May 21, 2024

Fire Scout Boss Returns

Fire Scout Detachment Alpha Officer in Charge, Cmdr. Brian Stephens (right), congratulates Lt. Cmdr. Tom Williams (left) on his promotion after a ceremony that took place July 1 in Afghanistan during Williams' deployment. (U.S. Navy photo)

Just in time for the holidays, a member from Fire Scout Detachment Alpha returned here after an eight-month deployment in Afghanistan.

Lt. Cmdr. Tom Williams, Alpha detachment’s assistant officer in charge, returned to Pax River mid-November after supporting Fire Scout’s first land-based deployment.

Williams is not a returning individual augmentee, rather he is a Navy Reservist assigned to the Navy Reserve Program Executive Office for Unmanned Aviation and Strike Weapons (PEO U&W) and a Navy civilian assigned to NAVAIR’s Avionics department (AIR 4.5.1).

“It’s an honor to say I made a contribution to Fire Scout’s first deployment in Afghanstan,” said Williams. “I am eager to share what I’ve learned over the last several months with my team here.”

Earlier this year, leadership from the Fire Scout program office (PMA-266) selected Williams to deploy with the detachment because of his background and experience with unmanned air vehicles.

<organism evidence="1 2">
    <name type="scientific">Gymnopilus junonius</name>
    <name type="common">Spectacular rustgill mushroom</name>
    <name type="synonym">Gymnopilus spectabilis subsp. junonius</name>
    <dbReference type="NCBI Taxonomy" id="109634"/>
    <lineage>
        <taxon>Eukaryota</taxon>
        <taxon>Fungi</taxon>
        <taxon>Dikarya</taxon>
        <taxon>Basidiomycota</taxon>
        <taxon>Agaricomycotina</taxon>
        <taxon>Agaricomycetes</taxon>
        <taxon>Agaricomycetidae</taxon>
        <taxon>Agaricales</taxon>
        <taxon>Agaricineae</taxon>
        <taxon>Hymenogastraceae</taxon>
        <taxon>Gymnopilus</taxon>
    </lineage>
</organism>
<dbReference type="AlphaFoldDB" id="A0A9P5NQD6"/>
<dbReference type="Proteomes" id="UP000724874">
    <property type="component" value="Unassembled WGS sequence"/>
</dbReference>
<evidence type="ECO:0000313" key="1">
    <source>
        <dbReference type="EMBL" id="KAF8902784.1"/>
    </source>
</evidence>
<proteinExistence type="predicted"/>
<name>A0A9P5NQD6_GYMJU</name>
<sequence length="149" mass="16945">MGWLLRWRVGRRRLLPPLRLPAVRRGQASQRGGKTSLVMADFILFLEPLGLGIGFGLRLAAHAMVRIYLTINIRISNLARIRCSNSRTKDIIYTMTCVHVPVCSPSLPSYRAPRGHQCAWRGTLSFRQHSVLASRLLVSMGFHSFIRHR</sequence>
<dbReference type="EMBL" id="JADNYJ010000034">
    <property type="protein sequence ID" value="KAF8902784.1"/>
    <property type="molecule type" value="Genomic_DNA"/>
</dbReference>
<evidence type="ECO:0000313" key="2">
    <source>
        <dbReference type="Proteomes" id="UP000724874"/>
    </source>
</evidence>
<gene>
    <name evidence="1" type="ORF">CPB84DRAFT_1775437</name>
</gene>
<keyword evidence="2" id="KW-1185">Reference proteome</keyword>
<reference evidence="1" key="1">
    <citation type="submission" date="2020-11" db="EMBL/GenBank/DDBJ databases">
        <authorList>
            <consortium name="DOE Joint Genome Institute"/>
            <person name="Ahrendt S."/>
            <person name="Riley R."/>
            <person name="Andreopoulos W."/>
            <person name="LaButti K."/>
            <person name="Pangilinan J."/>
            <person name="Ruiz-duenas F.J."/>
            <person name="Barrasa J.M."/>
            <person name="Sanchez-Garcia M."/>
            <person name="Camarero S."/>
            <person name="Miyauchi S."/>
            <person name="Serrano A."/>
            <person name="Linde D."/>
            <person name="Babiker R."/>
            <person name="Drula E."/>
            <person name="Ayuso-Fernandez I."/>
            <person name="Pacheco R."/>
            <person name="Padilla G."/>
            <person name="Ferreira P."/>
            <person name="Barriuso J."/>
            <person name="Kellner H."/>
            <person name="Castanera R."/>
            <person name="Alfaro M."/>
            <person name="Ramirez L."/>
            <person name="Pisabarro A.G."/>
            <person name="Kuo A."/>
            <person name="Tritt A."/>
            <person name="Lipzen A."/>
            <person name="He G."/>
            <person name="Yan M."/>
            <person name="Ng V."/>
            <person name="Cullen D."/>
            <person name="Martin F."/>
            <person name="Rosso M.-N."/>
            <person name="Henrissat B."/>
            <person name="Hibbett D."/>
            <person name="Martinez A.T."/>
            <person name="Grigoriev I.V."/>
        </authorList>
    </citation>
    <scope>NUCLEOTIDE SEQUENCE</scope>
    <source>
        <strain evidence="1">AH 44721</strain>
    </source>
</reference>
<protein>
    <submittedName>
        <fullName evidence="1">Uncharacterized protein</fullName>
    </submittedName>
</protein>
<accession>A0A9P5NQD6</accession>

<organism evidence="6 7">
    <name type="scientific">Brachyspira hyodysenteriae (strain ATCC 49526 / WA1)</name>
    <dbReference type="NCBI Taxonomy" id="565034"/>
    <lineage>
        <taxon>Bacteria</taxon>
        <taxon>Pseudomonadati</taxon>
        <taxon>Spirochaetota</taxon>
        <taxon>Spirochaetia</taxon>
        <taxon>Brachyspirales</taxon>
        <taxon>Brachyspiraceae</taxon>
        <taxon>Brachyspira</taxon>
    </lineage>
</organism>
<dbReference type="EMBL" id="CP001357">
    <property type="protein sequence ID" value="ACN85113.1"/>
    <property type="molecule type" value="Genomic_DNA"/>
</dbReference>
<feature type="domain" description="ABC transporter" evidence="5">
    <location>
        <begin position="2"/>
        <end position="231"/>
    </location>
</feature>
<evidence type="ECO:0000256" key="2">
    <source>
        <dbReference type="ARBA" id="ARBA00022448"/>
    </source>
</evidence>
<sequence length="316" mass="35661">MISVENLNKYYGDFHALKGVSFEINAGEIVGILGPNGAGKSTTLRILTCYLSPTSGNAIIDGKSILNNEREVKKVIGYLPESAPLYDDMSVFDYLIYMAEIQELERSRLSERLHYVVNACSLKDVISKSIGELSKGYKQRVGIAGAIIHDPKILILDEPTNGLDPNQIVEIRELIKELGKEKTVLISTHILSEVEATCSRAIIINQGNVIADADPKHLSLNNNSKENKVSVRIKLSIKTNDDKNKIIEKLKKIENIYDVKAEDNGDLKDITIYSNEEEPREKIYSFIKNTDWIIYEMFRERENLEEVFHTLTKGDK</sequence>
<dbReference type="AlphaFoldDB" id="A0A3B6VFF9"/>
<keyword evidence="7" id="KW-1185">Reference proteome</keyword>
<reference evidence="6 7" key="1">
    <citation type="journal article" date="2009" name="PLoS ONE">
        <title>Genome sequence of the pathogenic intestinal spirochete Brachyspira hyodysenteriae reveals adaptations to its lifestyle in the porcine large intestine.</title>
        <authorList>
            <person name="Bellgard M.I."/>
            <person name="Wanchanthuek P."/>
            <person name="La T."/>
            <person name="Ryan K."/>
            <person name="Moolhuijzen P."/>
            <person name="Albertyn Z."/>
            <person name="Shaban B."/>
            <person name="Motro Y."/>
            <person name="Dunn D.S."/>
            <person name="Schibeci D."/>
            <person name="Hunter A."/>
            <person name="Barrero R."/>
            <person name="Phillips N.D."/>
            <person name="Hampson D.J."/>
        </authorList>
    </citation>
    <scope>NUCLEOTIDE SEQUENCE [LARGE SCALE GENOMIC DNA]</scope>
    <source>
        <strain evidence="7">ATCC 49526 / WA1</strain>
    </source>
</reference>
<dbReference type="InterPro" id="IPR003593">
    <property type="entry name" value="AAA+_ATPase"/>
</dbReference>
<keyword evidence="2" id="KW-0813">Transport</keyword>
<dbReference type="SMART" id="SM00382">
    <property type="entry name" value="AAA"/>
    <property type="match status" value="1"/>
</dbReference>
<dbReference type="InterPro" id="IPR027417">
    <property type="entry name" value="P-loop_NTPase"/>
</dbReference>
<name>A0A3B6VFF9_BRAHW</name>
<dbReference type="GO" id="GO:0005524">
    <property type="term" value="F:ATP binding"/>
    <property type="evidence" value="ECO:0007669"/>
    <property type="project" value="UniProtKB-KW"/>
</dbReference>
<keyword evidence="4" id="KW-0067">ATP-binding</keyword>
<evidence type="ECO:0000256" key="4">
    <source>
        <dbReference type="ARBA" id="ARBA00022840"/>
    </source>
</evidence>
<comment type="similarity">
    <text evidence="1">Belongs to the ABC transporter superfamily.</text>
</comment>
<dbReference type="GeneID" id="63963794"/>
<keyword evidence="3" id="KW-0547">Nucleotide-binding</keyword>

In 2008, during his first Reserve deployment to Iraq, Williams supported the Tiger Shark UAV program. In 2010, he deployed to Afghanistan as a civilian to support the Persistent Ground Surveillance System’s Joint Capability Technology Demonstration.

“Tom was a perfect fit for this tour of duty,” said Dave Maier, Vertical Take Off and Landing UAV team lead for PMA-266. “He played an instrumental role in the day-to-day operations because of his expertise.”

As assistant officer in charge of a 28-person detachment, Williams covered Fire Scout’s night operations. He coordinated all facets of the flight including accepting an aircraft for tasking; interacting with air traffic control and battle space commander; and tactical coordination of the mission.

Williams also had a collateral duty as a maintenance officer. The government-owned/contractor-operated deployment required oversight from Williams to ensure contractors followed Navy standard operating procedures.

“The successes we achieved in a short time are amazing and very rewarding,” said Williams. “We went from just having mounds of dirt on a unprepared site when we first arrived in Afghanistan, to actually flying the Fire Scout in just one month’s time, giving us the ability to provide our customer with real-time full motion video.”

Williams returns to his civilian role with an increased breadth of knowledge on the Fire Scout aircraft and sensors, which he believes will help with development of other UAVs.

“A lot of what I learned on this deployment is directly transferrable to AIR 4.5,” said Williams. “I have a greater understanding of Fire Scout’s capability which can be applied to other UAVs we are working on here.”

Willams looks forward to future opportunities as a reservist.

“I plan to continue to serve as a reservist as long as I possibly can,” Williams added. “I am having fun and I know I am still making a difference.”

Source: PEO(U&W) Public Affairs

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